Tompkins: Yeah. Super Constellation of Lockheed. Okay. Then if you look at the DC4 that Douglas had, it's a big tube. You know? We didn't need the thing to be streamlined, but they really didn't check that at Lockheed. And at Douglas it was the cheapest thing to make. So that philosophy was carried right through to the design you're looking at. It doesn't have to be streamlined, because this is only operating out in the galaxy. So there's no . . . This is never going to land.

Rense: I understand. They'd send the smaller ships down. Sure.

Tompkins: Yeah. So it's different than the photographs of the two we just looked at.

Rense: Where did this picture come from, Bill? Do you know?

Tompkins: I don't know where this one came from, but this is one of dozens of these that are sometimes quite different in shape.

Rense: Uh huh.

Tompkins: Okay? Which their . . . [It's] the spacecraft carrier of the space It takes the mission of a U.S. Navy aircraft carrier and it's nice they showed you the new one down at the bottom of the picture, because you can compare the size.

Rense: Wow! Well this reminds me . . . Yeah, I see the size comparison. This reminds me of images that a fellow in England was getting. Do you remember this guy, George? I used to run his stuff all the time – his videos. He had a telescope and he hooked it up to a video camera. Frank, you probably saw them. Lots and lots of footage of what appeared to be enormous craft in orbit around the Earth. Long. They weren't quite as sleek as the Hillenkoetter, but they were big. They were different. They were, obviously, constructions of some type that were floating around up there. Do you remember that, George? That guy . . . I forgot the guy's name. I used to run his footage all the time.

Maj. George Filer: Yes, I've seen some of those.

Rense: Yeah, they're very interesting.

Frank Chille: Jeff, the illustration is based on the photos that Gary McKinnon was able to see when he hacked into the U.S. Navy database.

Rense: This Hillenkoetter?

Chille: Yes, the Hillenkoetter. And it's also based upon commentary of Corey Goode, having seen this craft as well.

Rense: Okay. This is a concept drawing of what is alleged to be out there flying around. So it's close to real. It's not a photograph. It's not drawn from blueprints.

Chille: No.

Rense: It's drawn from eyewitnesses and what McKinnon apparently downloaded, from what you said. I didn't know he did that.

Chille: Yes. McKinnon said that craft cost $25 billion to make. I think it holds something 400, almost 500, men. And the weight of it is something like 100,000 tons.

Rense: Gary told you that?

Chille: Well, that's what's on there – the information that's on there.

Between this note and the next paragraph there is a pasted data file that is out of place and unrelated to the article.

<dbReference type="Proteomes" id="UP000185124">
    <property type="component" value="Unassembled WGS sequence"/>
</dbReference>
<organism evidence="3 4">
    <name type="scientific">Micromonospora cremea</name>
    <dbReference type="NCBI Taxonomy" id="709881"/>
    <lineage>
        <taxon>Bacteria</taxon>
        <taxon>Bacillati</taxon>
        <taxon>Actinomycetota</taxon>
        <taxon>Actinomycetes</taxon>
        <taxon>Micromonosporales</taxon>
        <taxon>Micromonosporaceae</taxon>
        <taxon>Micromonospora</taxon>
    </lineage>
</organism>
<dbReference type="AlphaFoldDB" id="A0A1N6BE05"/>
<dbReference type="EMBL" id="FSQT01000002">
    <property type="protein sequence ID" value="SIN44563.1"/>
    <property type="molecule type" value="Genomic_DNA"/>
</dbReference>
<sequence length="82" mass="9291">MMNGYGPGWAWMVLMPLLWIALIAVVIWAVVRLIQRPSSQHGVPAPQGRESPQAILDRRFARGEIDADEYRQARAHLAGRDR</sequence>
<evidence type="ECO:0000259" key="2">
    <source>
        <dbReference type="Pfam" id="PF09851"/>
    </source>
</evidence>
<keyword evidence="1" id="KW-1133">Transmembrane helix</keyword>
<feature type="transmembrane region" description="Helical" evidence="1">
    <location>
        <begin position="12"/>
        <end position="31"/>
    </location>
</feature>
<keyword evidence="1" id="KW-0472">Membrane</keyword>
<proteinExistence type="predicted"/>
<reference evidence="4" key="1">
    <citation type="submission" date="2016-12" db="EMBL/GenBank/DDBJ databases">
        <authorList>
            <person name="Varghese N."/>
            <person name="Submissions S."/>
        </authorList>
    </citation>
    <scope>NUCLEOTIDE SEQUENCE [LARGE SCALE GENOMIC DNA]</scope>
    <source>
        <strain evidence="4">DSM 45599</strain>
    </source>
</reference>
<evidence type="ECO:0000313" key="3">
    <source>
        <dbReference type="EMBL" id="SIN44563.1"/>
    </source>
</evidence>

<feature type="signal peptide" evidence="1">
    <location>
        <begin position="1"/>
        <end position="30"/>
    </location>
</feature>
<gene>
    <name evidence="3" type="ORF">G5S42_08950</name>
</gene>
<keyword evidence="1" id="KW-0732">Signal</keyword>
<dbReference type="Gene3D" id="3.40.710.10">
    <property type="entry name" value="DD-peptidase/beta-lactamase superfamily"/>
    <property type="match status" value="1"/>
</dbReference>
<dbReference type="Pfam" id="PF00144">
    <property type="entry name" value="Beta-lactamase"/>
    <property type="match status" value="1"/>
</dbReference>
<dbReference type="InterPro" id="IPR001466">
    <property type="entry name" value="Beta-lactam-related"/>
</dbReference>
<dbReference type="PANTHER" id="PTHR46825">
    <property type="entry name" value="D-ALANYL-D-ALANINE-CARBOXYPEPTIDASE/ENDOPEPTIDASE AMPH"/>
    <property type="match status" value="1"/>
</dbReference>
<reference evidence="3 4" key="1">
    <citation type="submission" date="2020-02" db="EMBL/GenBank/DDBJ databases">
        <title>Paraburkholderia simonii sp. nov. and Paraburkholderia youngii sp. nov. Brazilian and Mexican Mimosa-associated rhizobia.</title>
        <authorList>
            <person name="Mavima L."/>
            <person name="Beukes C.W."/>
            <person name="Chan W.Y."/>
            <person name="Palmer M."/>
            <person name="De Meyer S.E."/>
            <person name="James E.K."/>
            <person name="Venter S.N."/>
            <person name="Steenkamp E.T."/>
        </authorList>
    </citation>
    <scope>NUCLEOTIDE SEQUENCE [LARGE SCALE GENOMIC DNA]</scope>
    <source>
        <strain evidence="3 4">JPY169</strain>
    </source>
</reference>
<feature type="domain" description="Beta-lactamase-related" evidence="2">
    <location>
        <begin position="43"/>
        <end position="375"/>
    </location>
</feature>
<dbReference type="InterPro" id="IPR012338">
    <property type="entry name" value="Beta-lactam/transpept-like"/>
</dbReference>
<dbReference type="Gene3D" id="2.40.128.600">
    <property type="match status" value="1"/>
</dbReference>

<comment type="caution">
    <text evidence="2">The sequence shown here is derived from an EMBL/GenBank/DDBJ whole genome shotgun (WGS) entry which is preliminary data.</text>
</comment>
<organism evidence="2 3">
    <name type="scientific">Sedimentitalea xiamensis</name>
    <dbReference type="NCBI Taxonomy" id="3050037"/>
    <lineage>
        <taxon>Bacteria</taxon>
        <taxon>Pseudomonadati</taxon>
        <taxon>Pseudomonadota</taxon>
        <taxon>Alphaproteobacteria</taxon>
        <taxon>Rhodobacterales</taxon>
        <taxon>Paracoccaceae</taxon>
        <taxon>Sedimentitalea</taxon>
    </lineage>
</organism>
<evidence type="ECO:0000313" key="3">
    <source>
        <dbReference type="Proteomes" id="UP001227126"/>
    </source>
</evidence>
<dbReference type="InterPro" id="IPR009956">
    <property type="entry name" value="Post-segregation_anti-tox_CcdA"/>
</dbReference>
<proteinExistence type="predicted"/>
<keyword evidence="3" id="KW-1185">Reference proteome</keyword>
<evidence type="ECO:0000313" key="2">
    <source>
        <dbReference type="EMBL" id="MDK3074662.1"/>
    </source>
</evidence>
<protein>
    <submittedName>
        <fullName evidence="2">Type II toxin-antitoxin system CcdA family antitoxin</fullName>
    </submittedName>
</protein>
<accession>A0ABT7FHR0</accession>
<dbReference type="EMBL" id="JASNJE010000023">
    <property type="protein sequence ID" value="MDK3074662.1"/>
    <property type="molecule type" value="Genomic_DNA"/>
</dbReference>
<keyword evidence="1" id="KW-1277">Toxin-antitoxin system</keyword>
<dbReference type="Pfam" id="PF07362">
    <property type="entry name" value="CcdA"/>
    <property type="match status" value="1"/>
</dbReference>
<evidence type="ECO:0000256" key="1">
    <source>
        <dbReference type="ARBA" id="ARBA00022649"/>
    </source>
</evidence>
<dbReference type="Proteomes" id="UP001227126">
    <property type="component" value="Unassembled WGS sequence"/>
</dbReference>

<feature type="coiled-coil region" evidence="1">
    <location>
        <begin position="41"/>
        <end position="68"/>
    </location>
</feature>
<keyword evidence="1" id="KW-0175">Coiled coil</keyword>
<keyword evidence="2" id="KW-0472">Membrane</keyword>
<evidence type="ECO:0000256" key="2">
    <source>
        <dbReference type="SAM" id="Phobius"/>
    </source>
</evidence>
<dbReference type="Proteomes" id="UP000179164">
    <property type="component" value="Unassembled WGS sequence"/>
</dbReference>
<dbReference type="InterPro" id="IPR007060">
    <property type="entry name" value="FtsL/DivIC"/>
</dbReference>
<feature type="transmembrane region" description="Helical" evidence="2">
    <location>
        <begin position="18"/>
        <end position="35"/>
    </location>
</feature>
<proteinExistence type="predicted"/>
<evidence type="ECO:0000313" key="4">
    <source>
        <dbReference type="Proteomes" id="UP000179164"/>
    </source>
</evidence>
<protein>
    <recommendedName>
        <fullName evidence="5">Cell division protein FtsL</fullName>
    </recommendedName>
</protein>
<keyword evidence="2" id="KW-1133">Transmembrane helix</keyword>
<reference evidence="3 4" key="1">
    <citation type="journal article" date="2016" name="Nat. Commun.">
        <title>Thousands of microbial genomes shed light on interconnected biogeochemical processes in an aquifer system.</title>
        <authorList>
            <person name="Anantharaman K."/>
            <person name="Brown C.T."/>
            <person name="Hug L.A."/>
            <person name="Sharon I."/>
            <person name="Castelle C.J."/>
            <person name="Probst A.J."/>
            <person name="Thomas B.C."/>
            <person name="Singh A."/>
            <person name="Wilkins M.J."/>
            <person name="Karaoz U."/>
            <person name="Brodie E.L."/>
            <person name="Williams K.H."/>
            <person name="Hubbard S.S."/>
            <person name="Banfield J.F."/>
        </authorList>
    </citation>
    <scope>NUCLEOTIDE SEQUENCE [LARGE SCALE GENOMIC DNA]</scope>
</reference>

Rense: Yeah, I can't read it. It's pretty small.

Chille: He pulled that off the database. You'd have to blow it up.

Rense: Yeah. Now, McKinnon . . . I've always felt, and I'm sure you guys agree, that McKinnon saw a lot more than he let on and that's why they spent 10 years trying to extradite him to get him over here to kill him. He knew too much. He saw too much when he got into the Pentagon.

Chille: He identified two of the Solar Warden groups. The first one was the Hillenkoetter, which was named after the first C.I.A. Director, and the second one, which is the white one, are the LeMay ones. It's part of the LeMay, Curtis LeMay battle group.

Rense: Uh huh. Okay. Very good. All right, let's go back to Bill Tompkins. So we're looking at the Hillenkoetter, and we're looking at the USS Gerald Ford underneath it. Enormous size on this thing. U.S. Solar Warden space fleet. Okay, go ahead, Bill, please.

Tompkins: Okay. What I was really interested in in the photographs is like the assembly of it. But these light colored, round, on the front, which is to the right, and then in my picture it's cut off on the back. But those are not like half of a circle. Those are almost a full circle. All five of them in the bow, in the front, and all five of them in the . . .

Rense: Well, they look like golf balls.

Tompkins: Yeah. They're full balls – almost full balls. They are centered and balanced from a very small area in the inside.

Rense: All right.

Tompkins: Now, these are weapons. And the easiest way to say it is that that is their protection for the vehicle and it's offensive and defensive. There's no other cannons. There's no turrets.

Rense: These much be, obviously, energy weapons of some kind that blow themselves out. They shock them.

Tompkins: Yes. And so you have this, but you don't have turrets like we saw in the other photographs.

Rense: Yeah. Yeah.

Tompkins: Actually, you can't tell whether it's . . . where the front is and where the back is. And in the photograph, you can see different sections and there's indentations along the hollow.

Rense: Yes.

Tompkins: And there's a type of a gas, or something, that's coming out of the center of the vehicle. And you can see it coming out the top and out the bottom in the photograph. So that's part of another weapon system retention. It's not a broken vehicle. This is like a radar command situation which actually operates at extreme distances out from the vehicle.

It's extremely interesting that they've shown this in the photograph and they showed sort of a blue, a light blue, radiation standing out. You can see it best on the bottom. That's fanning out thousands of miles. It's both giving them the information and then sending it to the weapons that are on the front and the back.

Rense: Huh.

Tompkins: It's crazy. And on the ball, if you look at the front, you can actually see the structure come down and it's not fully streamlined right in. There's an indentation, because the ball is smaller than the structure of the fuselage on the front. So that rotates. A completely different kind of weapons that you're talking about.

This is a really nice illustration to show Solar Warden vehicles.

Rense: Wow. All right. We have one more to look at. One more picture.